Furthermore, the technological innovations for oil extraction from very low permeability rocks and from narrow zones, which propelled the US to set record production levels over the past decade, are yet to be widely implemented on the global scale.

This view is shared by Spencer Welch, a director on the oil markets and downstream team at IHS Markit. He says:

The world will stop using oil long before it runs out. There is a famous saying that the stone age did not end because of a lack of stones, the same will be true of the oil age.

Will we reach peak oil demand?

A lack of constraints on the supply side does not mean that oil production will not peak overall. Instead, this peak will be dictated by demand.

Belova says:

The future of oil [is now] centred around the externalities of oil production and consumption, as well as the price that the market is willing to bear. Just as higher oil prices enable new oil extraction technologies, they also make alternative energy sources more competitive, reducing the demand for oil: the peak oil is likely to be determined by the demand curve.

Global oil demand is dependant on energy demand as a whole, oil prices, the cost and viability of other energy sources, as well as political and cultural shifts away from fossil fuel use.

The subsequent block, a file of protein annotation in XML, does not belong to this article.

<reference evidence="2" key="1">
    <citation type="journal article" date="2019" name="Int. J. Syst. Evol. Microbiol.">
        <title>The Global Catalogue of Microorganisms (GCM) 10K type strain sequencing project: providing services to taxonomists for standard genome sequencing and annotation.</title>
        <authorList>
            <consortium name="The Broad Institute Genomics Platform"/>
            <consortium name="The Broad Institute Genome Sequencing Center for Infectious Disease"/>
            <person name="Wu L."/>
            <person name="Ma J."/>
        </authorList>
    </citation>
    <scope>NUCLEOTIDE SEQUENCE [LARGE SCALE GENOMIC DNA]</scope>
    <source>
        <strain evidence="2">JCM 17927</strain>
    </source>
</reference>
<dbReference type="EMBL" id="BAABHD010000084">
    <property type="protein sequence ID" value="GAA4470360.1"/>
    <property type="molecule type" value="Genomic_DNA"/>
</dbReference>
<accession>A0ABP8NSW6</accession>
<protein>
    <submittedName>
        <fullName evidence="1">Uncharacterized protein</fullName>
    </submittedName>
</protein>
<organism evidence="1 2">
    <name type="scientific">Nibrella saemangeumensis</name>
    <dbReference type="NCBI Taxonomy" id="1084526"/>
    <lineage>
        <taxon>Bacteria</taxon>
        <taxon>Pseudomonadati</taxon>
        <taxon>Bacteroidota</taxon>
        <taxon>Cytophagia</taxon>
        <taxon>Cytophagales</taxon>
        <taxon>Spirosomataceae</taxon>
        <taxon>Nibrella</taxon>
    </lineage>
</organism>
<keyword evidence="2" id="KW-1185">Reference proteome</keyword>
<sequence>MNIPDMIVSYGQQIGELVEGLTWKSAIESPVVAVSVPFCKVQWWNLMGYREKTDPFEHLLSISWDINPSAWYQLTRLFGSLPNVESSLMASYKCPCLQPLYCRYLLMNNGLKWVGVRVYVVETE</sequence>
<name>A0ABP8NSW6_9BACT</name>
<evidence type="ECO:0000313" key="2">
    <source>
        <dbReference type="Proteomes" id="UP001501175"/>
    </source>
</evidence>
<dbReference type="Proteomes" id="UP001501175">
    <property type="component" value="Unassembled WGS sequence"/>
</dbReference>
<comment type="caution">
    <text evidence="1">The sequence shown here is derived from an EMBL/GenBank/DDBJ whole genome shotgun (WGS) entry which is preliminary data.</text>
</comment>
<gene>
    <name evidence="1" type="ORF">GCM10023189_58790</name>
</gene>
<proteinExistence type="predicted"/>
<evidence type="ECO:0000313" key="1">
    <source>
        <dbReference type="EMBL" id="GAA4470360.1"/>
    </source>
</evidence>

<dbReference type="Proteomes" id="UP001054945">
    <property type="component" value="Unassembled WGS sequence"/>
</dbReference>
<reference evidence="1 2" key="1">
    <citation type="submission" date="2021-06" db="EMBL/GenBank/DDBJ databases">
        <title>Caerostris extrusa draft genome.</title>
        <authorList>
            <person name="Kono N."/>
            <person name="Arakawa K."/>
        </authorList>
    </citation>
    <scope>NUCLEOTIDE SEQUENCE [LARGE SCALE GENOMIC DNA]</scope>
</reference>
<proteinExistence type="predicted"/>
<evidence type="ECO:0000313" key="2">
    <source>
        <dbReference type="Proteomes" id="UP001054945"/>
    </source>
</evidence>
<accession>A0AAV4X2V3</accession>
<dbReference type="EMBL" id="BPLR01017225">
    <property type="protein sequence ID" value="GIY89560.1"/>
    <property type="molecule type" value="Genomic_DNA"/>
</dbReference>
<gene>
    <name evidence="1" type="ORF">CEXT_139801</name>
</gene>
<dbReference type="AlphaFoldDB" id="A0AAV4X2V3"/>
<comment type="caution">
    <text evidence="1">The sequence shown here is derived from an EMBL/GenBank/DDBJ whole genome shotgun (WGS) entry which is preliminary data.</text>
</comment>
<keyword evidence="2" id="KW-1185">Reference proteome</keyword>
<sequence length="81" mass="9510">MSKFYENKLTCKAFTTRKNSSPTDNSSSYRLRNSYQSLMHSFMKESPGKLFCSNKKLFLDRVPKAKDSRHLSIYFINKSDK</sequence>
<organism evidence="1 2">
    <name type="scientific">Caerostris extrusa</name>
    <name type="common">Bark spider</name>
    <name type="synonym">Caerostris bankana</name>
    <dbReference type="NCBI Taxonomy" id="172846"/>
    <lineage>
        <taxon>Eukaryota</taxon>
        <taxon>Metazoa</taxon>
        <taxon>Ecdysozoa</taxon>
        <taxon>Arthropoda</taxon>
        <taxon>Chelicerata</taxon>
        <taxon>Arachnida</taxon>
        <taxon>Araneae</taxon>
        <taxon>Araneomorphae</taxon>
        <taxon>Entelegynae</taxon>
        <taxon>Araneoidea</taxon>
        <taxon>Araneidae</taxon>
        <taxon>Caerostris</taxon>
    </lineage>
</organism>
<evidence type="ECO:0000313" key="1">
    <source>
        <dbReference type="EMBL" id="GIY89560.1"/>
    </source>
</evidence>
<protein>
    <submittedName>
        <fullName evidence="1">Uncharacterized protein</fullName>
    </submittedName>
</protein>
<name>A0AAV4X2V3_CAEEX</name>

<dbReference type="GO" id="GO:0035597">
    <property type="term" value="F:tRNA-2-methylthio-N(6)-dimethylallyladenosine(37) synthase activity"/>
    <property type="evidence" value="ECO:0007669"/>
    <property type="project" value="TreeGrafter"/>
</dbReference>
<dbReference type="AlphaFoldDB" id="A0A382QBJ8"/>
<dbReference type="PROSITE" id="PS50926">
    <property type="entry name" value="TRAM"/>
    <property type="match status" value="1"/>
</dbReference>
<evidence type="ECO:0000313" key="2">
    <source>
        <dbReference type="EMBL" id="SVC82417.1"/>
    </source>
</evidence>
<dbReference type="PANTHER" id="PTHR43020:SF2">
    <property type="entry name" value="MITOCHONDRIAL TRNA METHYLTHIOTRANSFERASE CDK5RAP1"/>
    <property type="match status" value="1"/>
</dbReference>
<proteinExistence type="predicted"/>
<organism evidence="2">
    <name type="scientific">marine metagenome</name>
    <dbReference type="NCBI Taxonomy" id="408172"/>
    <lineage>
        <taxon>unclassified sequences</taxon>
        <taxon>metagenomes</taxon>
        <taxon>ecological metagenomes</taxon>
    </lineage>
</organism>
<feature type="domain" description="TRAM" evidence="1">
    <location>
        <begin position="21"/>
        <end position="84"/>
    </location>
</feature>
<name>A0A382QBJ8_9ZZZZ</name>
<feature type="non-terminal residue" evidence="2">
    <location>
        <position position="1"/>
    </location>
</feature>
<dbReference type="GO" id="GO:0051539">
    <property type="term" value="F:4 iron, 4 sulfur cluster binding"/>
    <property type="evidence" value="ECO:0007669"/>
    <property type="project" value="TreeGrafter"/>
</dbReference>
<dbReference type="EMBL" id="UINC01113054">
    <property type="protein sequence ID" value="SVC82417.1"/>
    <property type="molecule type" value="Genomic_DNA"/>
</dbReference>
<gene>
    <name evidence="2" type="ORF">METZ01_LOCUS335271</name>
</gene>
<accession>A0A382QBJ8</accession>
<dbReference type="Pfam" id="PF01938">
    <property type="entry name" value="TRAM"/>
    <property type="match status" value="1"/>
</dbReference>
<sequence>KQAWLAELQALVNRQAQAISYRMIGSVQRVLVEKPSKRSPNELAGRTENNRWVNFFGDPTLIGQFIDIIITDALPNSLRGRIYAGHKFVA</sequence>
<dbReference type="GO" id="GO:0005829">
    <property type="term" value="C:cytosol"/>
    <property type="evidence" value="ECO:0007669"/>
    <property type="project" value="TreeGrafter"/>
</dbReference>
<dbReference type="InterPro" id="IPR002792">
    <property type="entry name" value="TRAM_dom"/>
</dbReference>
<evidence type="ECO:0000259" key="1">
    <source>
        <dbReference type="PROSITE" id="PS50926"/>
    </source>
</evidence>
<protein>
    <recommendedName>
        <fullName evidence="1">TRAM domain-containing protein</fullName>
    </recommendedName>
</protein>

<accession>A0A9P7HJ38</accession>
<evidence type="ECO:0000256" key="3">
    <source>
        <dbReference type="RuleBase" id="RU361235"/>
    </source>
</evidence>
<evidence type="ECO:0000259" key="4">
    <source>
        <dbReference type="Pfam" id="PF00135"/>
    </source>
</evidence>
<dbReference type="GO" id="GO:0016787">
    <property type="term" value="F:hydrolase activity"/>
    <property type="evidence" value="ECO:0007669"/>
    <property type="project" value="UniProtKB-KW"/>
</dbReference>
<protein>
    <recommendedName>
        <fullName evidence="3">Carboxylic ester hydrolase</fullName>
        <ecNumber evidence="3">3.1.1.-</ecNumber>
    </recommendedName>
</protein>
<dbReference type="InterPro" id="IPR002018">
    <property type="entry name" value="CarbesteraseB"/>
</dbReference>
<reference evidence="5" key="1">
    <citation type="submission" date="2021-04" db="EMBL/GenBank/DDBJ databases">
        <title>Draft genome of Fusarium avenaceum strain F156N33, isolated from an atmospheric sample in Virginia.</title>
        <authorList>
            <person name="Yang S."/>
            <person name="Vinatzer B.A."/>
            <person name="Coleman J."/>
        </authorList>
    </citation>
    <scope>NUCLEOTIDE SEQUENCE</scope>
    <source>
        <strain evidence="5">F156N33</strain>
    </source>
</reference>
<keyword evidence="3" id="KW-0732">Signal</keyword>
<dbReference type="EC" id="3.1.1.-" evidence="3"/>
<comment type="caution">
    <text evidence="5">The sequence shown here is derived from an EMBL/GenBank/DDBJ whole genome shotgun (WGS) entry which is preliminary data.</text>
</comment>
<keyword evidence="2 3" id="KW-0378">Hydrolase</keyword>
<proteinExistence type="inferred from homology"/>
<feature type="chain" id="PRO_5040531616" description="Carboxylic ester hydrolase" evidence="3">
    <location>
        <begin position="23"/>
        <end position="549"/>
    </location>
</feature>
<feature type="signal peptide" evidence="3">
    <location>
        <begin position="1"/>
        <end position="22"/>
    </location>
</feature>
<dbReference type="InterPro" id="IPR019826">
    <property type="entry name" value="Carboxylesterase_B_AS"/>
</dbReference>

Belova notes:

Present day growth in oil demand is driven by two factors: improvements in economic situation for large segments of global population, which drives per capita primary energy consumption and product demand, and continuing growth in world’s population.

As economies develop, their demand for primary energy sources stabilise (a person can only drive one car at a time, however gas-guzzling).

Furthermore, as economies develop, their populations also stabilise, thus ensuring a ceiling on the demand for all sources of energy.

Additionally, increases in oil prices, environmental regulations and concerns about energy efficiency typically lead developed economies to look to alternative sources.